Happy Chinese New Year! Thanks to all the “students” who came to the Brooklyn Kitchen last night for me and Winnie’s dumpling class. I hope you mark a dumpling party on your calendars soon. That was some tight work all around with the homemade dough — this is tricky stuff to roll out and fold when making dumplings for the first time! Be sure to check out the Brooklyn Kitchen blog and Winnie’s blog soon for her braised oxtail filling; a basic pork and chive filling can be found here. And for a less traditional, completely un-Chinese dumpling recipe, keep reading… It’s been far too long since I’ve made dumplings, so before the class, I wanted to brush up on my pinching technique. I took the opportunity of a joint birthday party between three friends on Friday to make a few batches of a certain dessert dumpling.
Now, I was not the inventor of the apple dumpling executed Chinese potsticker-style. Five or six years ago, in my brother’s old, old apartment in Inwood, he and his roommates threw a dumpling party. It was an epic night of sticky fingers. It was awesome. I haven’t forgotten it, nor have I forgotten the most interesting twist (food-wise, that is): informed that it was a make-your-own dumpling affair, one girl showed up with a bag of apples, a canister of cinnamon sugar and a jar of caramel sauce. We looked at her, totally confused. Did she get the right address?… Unfazed, she joined the kitchen full of other (meat and veggie) dumpling makers, and chopped her apples into very small pieces. I can’t remember if she added sugar to them, but this was stuffed into the plain old flour dumpling wrappers that were provided, folded just as the others were, and then browned and steamed in the same pans, just like the rest. Once they were out of the pan, she topped the apple dumplings with a dollop of caramel sauce and a sprinkle of cinnamon sugar. And they was fabulous.
I can no longer remember who might remember who this person was, the genius of the sweet Chinese potsticker, but I have her to thank for the version I came up with at Karol, Saha and DJ’s birthday party. Bringing just a few apples and a pack of premade dumpling wrappers, I stole some brown sugar from the pantry, grabbed a stick of butter from the fridge, and asked around for booze. The first bottle that was pushed toward me was rum. And that’s how these buttery, brown sugary, crispy-on-the-bottom, sticky-on-the-top, and warm and gooey as an apple pie-in-the-middle dumplings were born.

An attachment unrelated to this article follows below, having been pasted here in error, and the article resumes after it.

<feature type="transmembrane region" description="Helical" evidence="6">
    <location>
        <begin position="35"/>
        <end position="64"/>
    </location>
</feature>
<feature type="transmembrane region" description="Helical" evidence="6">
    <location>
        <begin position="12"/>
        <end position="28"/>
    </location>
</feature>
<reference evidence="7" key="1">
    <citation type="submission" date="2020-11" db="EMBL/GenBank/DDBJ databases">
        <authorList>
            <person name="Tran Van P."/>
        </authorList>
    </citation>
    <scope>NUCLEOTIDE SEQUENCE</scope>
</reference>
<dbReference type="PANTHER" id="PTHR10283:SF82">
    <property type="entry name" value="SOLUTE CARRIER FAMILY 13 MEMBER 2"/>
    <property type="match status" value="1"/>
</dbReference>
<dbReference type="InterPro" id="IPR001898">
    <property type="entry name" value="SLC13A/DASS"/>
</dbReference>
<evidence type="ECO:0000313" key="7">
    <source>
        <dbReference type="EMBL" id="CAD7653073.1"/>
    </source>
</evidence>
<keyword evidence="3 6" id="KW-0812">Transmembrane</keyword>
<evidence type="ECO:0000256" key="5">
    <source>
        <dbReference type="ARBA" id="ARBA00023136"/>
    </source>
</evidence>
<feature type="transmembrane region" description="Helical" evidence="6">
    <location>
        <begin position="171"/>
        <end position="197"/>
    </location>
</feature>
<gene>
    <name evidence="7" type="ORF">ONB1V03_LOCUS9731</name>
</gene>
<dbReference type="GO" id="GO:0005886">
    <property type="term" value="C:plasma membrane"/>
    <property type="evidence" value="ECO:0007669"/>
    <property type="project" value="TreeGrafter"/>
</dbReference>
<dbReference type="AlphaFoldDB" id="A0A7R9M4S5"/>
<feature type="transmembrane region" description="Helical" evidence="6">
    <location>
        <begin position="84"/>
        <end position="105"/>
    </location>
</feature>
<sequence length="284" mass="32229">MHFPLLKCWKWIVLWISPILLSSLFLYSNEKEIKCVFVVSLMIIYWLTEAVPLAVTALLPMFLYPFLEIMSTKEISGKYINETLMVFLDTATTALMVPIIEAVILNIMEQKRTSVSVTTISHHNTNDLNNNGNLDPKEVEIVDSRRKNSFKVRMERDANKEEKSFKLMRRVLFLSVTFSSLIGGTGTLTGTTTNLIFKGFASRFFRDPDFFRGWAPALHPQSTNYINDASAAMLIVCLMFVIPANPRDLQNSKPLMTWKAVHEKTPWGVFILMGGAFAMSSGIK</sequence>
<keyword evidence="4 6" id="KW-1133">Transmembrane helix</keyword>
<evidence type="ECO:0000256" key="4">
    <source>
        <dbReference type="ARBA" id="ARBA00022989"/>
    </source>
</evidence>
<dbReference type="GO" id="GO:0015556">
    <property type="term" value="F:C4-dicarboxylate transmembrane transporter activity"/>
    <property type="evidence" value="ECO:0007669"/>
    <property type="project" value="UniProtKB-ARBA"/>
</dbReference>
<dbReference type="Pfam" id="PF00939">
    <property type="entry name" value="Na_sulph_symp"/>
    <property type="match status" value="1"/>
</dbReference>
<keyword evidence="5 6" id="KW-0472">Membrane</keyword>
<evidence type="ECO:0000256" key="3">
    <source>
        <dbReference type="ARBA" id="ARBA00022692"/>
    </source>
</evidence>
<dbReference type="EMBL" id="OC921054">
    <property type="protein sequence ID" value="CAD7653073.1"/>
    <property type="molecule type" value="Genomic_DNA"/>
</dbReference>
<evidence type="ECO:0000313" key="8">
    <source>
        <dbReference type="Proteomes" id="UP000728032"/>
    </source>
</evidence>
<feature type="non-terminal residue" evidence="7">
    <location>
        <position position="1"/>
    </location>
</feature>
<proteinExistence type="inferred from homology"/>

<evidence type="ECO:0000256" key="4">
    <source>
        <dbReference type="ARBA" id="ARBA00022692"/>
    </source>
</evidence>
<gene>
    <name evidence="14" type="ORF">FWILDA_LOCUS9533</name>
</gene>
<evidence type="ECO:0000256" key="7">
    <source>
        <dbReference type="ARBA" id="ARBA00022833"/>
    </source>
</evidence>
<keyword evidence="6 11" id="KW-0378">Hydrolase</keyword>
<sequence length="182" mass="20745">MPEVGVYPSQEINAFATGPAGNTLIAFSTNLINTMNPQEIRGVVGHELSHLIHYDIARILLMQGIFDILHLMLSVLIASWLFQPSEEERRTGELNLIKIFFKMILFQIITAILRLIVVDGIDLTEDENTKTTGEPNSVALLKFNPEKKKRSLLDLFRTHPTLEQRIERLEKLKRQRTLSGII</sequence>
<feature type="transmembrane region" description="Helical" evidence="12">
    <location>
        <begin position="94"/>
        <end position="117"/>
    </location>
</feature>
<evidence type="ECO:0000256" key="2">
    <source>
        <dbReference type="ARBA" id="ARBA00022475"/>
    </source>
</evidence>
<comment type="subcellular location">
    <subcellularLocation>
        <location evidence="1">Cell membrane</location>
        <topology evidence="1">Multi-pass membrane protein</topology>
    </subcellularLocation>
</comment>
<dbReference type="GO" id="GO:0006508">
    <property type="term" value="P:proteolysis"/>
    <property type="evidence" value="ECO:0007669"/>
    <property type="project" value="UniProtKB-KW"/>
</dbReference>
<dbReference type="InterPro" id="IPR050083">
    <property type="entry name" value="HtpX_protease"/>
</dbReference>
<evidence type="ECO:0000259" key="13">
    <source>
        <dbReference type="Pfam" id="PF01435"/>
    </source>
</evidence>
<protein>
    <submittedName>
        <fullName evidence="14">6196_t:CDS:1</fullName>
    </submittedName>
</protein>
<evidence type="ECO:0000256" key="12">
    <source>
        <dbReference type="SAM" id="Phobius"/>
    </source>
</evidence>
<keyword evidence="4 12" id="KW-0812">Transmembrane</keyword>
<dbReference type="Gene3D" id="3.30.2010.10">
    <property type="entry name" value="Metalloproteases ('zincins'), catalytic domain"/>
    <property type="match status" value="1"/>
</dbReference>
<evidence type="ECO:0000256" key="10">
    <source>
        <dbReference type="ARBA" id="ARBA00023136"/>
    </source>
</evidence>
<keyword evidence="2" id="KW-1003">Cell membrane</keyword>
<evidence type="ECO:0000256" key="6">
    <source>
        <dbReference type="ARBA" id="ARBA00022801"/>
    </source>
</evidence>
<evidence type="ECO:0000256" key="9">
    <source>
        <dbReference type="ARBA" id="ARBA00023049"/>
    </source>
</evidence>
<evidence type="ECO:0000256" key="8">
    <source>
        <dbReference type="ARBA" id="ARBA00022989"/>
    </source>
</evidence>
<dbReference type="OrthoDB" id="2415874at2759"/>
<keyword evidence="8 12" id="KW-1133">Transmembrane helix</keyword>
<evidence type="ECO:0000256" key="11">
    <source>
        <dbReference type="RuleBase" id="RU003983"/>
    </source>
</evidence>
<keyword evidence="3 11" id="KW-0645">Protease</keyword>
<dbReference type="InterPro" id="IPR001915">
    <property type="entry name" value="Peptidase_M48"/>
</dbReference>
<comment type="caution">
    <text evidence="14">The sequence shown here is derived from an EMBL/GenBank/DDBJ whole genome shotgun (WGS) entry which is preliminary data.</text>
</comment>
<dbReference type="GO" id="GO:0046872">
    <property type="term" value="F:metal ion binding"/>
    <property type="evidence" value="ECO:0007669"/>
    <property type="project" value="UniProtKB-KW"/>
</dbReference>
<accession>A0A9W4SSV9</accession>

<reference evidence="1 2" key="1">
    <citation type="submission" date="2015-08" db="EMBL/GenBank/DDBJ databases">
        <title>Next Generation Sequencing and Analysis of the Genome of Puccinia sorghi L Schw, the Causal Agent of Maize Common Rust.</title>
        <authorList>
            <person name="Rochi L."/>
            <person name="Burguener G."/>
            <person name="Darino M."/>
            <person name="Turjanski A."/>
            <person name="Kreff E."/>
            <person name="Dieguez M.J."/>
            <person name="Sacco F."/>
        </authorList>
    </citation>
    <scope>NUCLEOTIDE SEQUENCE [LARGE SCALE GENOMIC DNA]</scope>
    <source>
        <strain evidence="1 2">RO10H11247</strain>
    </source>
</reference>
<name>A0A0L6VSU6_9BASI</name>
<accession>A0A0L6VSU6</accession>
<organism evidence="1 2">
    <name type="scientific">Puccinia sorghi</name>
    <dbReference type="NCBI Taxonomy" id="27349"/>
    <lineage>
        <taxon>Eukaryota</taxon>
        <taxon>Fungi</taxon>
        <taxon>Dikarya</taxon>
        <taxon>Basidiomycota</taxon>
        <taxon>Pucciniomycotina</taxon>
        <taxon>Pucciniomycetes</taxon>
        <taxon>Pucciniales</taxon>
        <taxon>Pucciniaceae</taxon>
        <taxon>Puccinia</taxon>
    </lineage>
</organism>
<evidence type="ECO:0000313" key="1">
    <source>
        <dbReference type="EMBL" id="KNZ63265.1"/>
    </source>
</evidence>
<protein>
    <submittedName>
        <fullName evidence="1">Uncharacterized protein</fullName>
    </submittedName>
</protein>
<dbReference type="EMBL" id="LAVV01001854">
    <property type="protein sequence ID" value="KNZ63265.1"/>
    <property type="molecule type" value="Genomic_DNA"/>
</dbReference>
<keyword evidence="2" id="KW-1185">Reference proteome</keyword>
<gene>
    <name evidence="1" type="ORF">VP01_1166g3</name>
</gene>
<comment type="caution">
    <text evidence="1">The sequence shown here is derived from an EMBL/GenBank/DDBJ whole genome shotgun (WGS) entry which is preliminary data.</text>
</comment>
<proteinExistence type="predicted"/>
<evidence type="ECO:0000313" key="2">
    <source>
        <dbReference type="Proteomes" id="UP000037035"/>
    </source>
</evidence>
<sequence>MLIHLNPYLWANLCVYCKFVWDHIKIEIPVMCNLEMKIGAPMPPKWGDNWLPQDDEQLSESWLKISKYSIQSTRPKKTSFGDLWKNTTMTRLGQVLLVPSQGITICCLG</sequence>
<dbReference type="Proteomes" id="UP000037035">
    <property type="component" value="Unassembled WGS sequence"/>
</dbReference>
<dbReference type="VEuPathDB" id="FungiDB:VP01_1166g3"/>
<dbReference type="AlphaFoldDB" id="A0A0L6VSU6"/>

the filling station
dumplings get sizzling in butter
brown sugar swirls with rum and butter a few seconds for the sauce
In true dumpling party fashion, I merely showed one or two guests how to fold the wrapper closed, then left that station. The method was passed on by teachees turned teachers, and I went ahead cooking the dumplings in a pan, with butter this time, instead of oil. Once the were browned and turned onto a plate, I swirled some butter, brown sugar and a splash of rum in the same pan and stirred until a thick sauce was produced. This was drizzled on top of the plate of dumplings. The guests seemed to enjoy making dumplings, I hope, and everyone who got a taste seemed to like the result. I’ve been asked for the “recipe” by one of the birthday kids himself, so here you go, Saha. And have a happy, dumpling-filled New Year to all.
Apple Dumplings with Brown Sugar Rum Sauce
(makes about 50 dumplings)
5-6 medium tart apples, peeled and very finely chopped
1 pack of 50 dumpling wrappers
1/3 cup plus about 3 tablespoons light brown sugar
about 3 tablespoons rum
about 6 tablespoons butter
squeeze of lemon juice (optional)
pinch of cinnamon (optional)
Combine the apples, 1/3 cup brown sugar, optional squeeze of lemon and optional cinnamon in a large bowl and stir. Place a spoonful of apple mixture in the center of a wrapper. Trace a line of water around the edge of the wrapper and crimp the edges shut (see this recipe for more on folding/pinching). You should end up with a crescent-shaped dumpling that stands upright, with the seal along the top.
Heat a tablespoon butter over medium-high in a large, nonstick pan. Working in three batches, arrange one-third dumplings around the edge of the pan in a tight circle; fill remaining space in the middle with more tightly packed dumplings. Cook for about 2-3 minutes, or until bottoms are lightly browned. Pour about 1 cup of water into the pan and cover immediately. Cook another 5-7 minutes or until water is cooked off and skins are translucent and cooked through (remove lid to cook off water quicker if you’ve added too much). Turn dumplings onto a serving platter.
Reduce heat to low, and add about a tablespoon each of the butter, sugar and rum. Stir quickly to dissolve sugar and just bring to a boil. Drizzle sauce on top of the plate of finished dumplings and serve. Repeat twice for two more batches.
(for 50 dumplings)
5 apples (at 6/$2 in Chinatown): $1.67
1 pack 50 dumpling wrapper: $1.40
1/3 cup plus 3 Tb brown sugar: $0.75
6 tablespoons butter: $0.75
3 tablespoons rum: $1.00
1/2 lemon: $0.17
Six brownie points: Unlike apple pie, apple crisp, apple turnovers, apple strudel, and most any cooked apple dessert in the world, this one has no rich pastry or crumbs to accompany it. Because the dumpling skins alone are completely fat-free (and flavorless), they’re cooked in butter here, and doused with a little more in the rum sauce. But in comparison, it’s a less fatty way to produce something that tastes (in the words of one eater), “like little apple pies.”
Three maple leaves: Once again, not looking good; the apples were purchased at the last moment, as I passed through Chinatown on my way to the party. There I picked up wrappers and other ingredients for Sunday’s “real” dumpling feast. No idea where these apples were shipped from, but it’s too bad, since apples are in season locally. Next time, the Greenmarket…